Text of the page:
Boodler: Soundscape Basics

Boodler is written in Python; each soundscape is one or more pieces of Python code. If you wish to write your own, you will have to write some Python.

If you don't know Python, you get to learn some. This is unlikely to hurt much. If you only want to accomplish simple tasks, you can probably cut-and-paste them together from examples in this document. (If you want to do something complicated, you would have had to learn some programming or scripting language anyway.)

Some quick Python notes

I will not attempt to teach Python here. Tutorials, reference manuals, and other tasty things can be found on the Python web site, and I commend you to them. However, if you're a complete Python newbie and you just want to experiment with Boodler, here are tips:

Python cares about indentation. (This is just about the only stupid thing about Python, and I suffer it willingly, but I don't pass up any opportunity to complain either. :-) If you're writing or editing a Python source file, you must keep the indentation consistent. If two lines are indented the same distance in an example, they'd better be indented the same distance in your code.

You can use either the tab key or the space bar to indent lines, but don't mix them in the same file. That leads to pain.

(Note: these rules are overly conservative. I am simplifying for the sake of the Python newbie. If you know how to mix tab indentation and space indentation safely, for heavens' sakes, go ahead.)

Back to Boodler.

Fundamental concepts

Boodler deals with agents, channels, and notes.

A note is a particular sound file -- an AIFF, WAV, or AU -- played at a particular time. You can also specify a pitch, a volume, and some other parameters; or you can leave these at defaults.

An agent is a piece of Python code that schedules notes and other agents. The agent decides which notes to play when, and which agents to start up when. An agent can also create channels.

A channel is a collection of notes, agents, and channels. When Boodler starts up, there is exactly one channel, the "root channel". An agent can create new channels inside the root channel -- and then go on to create channels inside those channels, and so on. The channels thus form a tree, with a single root.

The initial agent -- the one you specify first on the command line -- runs inside the root channel. Normally, when an agent schedules notes (or other agents), the notes are played (and the agents run) in the same channel as the original agent. However, an agent can create a new channel, and then place notes and other agents inside the new channel.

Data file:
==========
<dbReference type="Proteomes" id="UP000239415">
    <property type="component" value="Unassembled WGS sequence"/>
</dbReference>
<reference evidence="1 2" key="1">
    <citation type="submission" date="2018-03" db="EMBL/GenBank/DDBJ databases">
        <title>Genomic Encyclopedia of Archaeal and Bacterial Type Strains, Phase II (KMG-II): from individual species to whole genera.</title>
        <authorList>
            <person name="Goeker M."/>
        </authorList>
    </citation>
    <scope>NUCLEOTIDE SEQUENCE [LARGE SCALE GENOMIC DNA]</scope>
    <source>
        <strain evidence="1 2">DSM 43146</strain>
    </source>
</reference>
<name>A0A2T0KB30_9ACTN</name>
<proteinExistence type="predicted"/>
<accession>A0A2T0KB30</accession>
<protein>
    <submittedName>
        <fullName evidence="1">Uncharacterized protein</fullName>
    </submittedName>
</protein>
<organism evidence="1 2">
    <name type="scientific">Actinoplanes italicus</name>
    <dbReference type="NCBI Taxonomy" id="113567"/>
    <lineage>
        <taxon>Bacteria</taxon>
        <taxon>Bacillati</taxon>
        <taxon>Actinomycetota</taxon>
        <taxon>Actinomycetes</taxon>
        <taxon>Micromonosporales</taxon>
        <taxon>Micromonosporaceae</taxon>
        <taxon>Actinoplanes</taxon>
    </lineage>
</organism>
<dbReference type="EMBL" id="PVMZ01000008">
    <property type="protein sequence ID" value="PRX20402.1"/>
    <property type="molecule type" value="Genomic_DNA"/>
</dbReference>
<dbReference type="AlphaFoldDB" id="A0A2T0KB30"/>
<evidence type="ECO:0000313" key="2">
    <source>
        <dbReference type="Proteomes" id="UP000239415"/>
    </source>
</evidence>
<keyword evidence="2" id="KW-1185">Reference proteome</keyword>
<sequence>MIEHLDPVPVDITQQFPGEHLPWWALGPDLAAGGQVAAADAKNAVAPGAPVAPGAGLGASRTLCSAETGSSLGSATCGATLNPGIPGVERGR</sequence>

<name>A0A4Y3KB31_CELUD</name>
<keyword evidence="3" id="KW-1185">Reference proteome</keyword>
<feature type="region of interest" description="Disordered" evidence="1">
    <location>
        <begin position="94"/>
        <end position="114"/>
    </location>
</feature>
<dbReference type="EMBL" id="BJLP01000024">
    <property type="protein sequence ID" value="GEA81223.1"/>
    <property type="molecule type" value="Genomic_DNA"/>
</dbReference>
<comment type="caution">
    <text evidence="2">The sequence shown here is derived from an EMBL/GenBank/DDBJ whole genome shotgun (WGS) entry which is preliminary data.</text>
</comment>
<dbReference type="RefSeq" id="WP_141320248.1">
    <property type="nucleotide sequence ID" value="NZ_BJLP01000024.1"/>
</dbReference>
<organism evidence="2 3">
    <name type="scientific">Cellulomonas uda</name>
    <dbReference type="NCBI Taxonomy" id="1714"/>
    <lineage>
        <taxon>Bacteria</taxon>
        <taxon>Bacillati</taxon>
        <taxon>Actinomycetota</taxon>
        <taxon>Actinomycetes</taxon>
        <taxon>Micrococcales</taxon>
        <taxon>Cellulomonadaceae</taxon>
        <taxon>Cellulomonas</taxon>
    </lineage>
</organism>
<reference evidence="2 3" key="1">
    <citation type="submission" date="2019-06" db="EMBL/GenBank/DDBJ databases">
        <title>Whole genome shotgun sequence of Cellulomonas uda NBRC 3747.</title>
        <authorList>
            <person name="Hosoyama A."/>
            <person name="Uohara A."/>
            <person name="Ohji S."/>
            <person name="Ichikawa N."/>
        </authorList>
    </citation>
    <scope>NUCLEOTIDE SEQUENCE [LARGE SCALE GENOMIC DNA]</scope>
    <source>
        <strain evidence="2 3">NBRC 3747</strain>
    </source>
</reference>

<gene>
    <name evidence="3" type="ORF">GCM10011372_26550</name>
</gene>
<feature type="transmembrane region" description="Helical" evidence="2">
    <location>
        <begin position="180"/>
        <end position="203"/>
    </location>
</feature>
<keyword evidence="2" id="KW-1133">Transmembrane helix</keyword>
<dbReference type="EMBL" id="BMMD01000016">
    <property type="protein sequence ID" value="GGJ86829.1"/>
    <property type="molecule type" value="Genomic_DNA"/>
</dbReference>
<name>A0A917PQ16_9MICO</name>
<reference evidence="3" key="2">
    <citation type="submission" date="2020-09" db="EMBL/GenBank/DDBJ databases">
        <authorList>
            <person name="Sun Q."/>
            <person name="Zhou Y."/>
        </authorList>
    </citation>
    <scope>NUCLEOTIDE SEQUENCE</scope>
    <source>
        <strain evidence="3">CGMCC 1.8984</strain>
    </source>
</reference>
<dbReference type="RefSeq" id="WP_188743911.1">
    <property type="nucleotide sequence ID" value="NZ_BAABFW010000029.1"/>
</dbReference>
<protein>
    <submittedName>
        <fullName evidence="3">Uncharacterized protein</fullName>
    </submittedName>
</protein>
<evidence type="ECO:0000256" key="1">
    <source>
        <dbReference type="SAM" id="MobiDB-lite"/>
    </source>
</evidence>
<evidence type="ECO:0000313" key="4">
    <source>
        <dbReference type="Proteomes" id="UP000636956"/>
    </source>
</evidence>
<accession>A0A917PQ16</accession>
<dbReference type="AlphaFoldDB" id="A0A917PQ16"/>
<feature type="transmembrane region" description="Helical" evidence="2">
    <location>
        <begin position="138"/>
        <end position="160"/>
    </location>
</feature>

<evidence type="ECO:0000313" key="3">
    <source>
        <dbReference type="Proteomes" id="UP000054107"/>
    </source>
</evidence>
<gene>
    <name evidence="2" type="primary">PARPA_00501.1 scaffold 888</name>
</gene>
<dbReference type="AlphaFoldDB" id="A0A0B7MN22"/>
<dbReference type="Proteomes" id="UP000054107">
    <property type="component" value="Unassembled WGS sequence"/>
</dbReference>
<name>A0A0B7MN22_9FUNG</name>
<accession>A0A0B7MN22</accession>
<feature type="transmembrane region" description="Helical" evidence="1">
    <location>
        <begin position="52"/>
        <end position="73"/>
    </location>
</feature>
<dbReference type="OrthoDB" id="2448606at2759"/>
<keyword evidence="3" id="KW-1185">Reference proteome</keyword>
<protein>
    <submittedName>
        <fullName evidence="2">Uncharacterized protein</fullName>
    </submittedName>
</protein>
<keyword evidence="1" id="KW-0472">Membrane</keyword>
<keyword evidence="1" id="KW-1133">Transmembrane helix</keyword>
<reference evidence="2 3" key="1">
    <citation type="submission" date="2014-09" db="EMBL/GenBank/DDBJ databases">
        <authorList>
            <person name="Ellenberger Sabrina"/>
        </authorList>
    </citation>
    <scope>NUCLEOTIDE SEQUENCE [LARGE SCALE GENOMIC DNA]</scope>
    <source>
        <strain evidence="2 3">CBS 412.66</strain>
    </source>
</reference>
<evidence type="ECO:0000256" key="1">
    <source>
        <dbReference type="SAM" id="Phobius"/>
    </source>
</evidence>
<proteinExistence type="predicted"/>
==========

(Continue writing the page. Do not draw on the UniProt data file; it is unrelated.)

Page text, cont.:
Why all this foofaraw with channels? Because you can make a change to a channel, and that change will affect every note inside that channel -- including notes in channels inside channels inside it. (And so on.) For example, you can mute a channel (set its volume to zero) and thereby silence it and all its contents. Or you could set its volume to 50%, which would mute all its contents by half. Or you could simply kill the channel; this would stop (and destroy) all notes and agents that are running inside it.

(The root channel, of course, ultimately contains every note, agent, and channel. So if you kill the root channel, Boodler shuts down.)

Sound properties

The point of Boodler is to play specified notes at specified times. As we have said, each note is taken from a sound file, but you can modify the way a note is played. Boodler lets you specify five parameters for a note: time, pitch, volume, pan, and (for some sound files) duration.

This is simply the time at which the sound begins playing. Time zero is when Boodler starts up. Time is always specified in seconds. (Fractional values, such as 0.1 or 1.5, are legitimate.)

Notes are always scheduled by agents, and agents run at a particular time. Therefore, when you specify a time, you always specify a relative time; 1.0 means "one second from now". The "now" is the time at which the agent runs.

Whether the note is higher or lower -- imagine a piano keyboard.

Sadly for the musically trained in our audience, pitch is not given in familiar musical notation -- you do not specify "D" or "A flat". (This might not even be meaningful; what does it mean to play a rainstorm in B minor?) Instead, you specify pitch as a frequency multiplier. The value 1.0 means to play the sound in its original pitch -- the same pitch that is heard in the sound file it is taken from. The value 2.0 means to play the sound at twice the frequency. The value 0.5 means half the frequency, and so on.

The physics of musical sound indicate that for every doubling of frequency, the pitch rises by one octave. Pitch 0.5 is an octave down; pitch 2.0 is an octave up; pitch 4.0 is two octaves up; pitch 8.0 is three octaves up.